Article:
Below are some easy snack ideas that you can eat pre-bedtime without feeling like you’re overindulging. I’ve included the macro levels so you can get an of what these would look like in my diet, but obviously you can adjust the portion sizes to fit your own goals.

Here are 10 healthy bedtime snacks you can enjoy guilt-free:

Peanut Butter Protein Balls

These are one of my all time favorite late night snacks, because they’re so satisfying and taste like a delicious dessert despite being made out of all healthy ingredients (yes, even the chocolate—a little dark chocolate is good for you!).

Make these ahead of time for an easy go-to snack, or make them and freeze them to speed up the process. Get the recipe for these here.

Macros (per 2 protein balls):

Calories: 215
Protein: 13g
Carbs: 9g
Fat: 15g

Greek Yogurt, Berries + Crumbled Walnuts

Top this with some cinnamon and it’s almost like eating ice cream! Or, at least a really yummy parfait. Obviously you can substitute walnuts for any other nut you enjoy. Chia seeds or flax seeds would be a good addition as well.

Macros (based on 1/2 cup low fat Greek yogurt + 1/2 cup berries + 2 walnuts:

Calories: 180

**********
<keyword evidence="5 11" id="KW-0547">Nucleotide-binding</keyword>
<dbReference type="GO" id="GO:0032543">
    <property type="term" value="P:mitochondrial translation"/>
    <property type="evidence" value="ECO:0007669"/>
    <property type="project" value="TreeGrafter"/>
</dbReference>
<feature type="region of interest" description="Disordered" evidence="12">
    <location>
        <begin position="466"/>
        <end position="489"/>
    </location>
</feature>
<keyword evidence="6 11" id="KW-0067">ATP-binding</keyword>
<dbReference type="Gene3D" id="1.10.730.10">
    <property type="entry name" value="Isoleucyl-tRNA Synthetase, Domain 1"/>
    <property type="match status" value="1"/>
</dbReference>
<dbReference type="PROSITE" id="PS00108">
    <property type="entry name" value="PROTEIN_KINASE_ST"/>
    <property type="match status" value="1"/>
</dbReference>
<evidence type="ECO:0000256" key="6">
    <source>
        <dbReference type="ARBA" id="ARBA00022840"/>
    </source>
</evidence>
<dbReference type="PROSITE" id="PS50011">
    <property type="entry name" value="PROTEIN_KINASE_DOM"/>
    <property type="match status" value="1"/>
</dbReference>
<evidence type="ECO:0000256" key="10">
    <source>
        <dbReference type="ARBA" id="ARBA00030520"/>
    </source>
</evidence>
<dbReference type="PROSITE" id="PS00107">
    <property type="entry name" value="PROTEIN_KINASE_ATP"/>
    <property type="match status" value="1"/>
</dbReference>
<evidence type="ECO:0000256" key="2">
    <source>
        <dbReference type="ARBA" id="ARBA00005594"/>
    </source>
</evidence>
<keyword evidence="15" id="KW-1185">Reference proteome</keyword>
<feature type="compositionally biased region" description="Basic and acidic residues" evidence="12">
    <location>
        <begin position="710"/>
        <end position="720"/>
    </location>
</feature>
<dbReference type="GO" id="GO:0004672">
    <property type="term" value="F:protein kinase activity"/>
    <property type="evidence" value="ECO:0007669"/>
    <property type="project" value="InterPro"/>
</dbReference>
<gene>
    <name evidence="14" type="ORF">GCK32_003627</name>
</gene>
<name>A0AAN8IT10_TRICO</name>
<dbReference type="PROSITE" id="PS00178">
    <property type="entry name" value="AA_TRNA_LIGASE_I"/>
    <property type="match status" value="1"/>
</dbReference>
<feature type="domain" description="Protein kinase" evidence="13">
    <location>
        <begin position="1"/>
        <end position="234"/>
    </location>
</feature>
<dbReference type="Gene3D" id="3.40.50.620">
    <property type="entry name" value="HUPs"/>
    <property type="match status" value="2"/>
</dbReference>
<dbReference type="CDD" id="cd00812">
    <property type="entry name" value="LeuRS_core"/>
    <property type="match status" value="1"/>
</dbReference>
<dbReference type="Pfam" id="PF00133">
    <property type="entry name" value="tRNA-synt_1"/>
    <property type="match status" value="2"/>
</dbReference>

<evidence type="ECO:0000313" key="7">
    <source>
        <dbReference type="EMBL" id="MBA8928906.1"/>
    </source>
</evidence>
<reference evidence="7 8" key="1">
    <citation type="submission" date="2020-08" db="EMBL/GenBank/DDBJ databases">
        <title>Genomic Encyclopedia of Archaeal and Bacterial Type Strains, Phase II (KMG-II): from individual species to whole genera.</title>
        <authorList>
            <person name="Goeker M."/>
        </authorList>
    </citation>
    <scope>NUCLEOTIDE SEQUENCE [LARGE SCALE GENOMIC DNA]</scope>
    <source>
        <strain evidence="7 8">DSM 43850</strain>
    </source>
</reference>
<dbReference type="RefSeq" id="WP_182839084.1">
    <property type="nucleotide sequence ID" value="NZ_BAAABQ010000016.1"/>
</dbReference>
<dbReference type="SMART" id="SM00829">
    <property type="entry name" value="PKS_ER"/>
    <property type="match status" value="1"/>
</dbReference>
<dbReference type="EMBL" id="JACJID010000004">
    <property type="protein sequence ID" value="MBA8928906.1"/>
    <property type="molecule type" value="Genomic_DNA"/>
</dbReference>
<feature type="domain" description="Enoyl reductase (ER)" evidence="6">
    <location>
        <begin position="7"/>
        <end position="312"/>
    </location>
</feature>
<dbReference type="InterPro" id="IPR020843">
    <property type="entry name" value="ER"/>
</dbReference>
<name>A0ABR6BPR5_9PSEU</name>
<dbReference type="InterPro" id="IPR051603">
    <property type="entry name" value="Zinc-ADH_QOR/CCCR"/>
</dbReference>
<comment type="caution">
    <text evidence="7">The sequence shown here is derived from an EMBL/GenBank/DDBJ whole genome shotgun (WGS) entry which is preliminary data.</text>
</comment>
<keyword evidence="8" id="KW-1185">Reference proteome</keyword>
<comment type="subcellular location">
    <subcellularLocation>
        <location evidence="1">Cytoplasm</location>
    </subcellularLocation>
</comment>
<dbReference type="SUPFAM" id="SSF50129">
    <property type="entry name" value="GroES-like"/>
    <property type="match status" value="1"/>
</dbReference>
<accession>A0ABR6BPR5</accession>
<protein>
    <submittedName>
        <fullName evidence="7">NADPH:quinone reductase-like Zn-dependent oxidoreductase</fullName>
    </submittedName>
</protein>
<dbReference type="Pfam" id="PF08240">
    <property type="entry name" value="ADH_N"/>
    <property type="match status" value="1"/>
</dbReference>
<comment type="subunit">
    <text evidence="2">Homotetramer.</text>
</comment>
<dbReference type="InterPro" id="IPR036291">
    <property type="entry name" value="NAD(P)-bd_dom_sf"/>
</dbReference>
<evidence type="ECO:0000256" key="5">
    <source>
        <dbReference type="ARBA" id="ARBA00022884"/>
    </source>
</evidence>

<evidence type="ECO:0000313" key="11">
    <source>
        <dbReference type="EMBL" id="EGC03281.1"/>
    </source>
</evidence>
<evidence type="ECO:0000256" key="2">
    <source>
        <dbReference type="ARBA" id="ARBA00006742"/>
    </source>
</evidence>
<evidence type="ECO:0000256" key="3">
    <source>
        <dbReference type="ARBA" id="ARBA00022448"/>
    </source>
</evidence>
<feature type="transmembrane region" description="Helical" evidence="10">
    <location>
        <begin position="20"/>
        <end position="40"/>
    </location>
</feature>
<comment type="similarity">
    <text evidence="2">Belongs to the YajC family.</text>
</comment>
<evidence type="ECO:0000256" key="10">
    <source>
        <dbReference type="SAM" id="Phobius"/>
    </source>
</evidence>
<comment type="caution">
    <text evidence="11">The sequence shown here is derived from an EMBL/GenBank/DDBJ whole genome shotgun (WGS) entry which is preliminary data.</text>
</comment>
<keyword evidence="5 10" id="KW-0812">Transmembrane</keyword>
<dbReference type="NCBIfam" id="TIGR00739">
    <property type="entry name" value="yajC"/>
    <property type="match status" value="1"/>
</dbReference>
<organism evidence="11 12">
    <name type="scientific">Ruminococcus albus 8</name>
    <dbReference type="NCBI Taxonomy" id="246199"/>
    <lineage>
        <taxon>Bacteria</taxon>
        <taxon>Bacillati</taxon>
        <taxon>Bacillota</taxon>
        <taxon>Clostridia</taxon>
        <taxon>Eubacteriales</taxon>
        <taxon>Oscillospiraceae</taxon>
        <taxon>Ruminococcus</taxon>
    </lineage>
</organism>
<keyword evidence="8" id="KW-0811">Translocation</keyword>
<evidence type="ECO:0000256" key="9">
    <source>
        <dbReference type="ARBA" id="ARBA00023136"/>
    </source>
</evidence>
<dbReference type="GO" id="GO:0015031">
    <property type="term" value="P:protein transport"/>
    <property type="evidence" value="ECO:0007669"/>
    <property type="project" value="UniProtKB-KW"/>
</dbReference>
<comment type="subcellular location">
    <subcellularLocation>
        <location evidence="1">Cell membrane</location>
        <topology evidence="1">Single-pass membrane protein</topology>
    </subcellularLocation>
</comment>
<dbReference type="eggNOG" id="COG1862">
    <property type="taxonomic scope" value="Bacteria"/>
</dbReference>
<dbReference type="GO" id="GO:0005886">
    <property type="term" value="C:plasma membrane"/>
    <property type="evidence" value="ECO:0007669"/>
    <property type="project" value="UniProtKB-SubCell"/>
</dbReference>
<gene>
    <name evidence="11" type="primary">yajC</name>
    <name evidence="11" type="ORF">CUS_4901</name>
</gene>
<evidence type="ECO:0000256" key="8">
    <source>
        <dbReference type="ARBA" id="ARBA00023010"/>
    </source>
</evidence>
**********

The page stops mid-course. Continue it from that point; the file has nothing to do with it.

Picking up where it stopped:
Protein: 13g
Carbs: 16g
Fat: 8g

Protein Ice Cream

The brainchild of Adam Bornstein, this stuff really is pretty good if you have the patience to wait for it (you have to put it in the freezer for at least a half an hour). I like to make mine with chocolate protein powder, peanut butter and oat milk. Mmm.

Macros (based on 1 serving protein powder and 1 Tbsp peanut butter):

Calories: 230
Protein: 29g
Carbs: 6g
Fat: 10g

Cottage Cheese + Berries + Almonds

Cottage cheese is a great choice before bed (if you like the stuff), because it’s packed with casein and whey protein to keep you full and repair and build your muscles all night long. Top with berries, almonds, or whatever you like and you have a filling, healthy pre-bedtime snack.

Macros (based on 1 cup cottage cheese + 1/2 cup berries + about 10 almonds):

Calories: 290
Protein: 29g
Carbs: 21g
Fat: 11g

Protein Fluff

If you’ve never checked out Anna Sward’s site Protein Pow, do yourself a favor and take a look. She’s got tons and tons of delicious recipes all focused on high protein, mostly low carb goodness. Protein fluff is one of her specialties, and it’s a perfect healthy bedtime snack—I like mine with frozen berries and vanilla whey protein powder.


Calories: 200
Protein: 26g
Carbs: 20g
Fat: 2g

Late Night Omelette

I’ll admit that I’m usually one to crave sweets at night, which is why I tend to go for more sweet options more often than not. But if you like savory, eggs are a great option at night, since they have both protein and fat to keep you full. You can fix it up however you like, adding extra egg whites for protein if you want.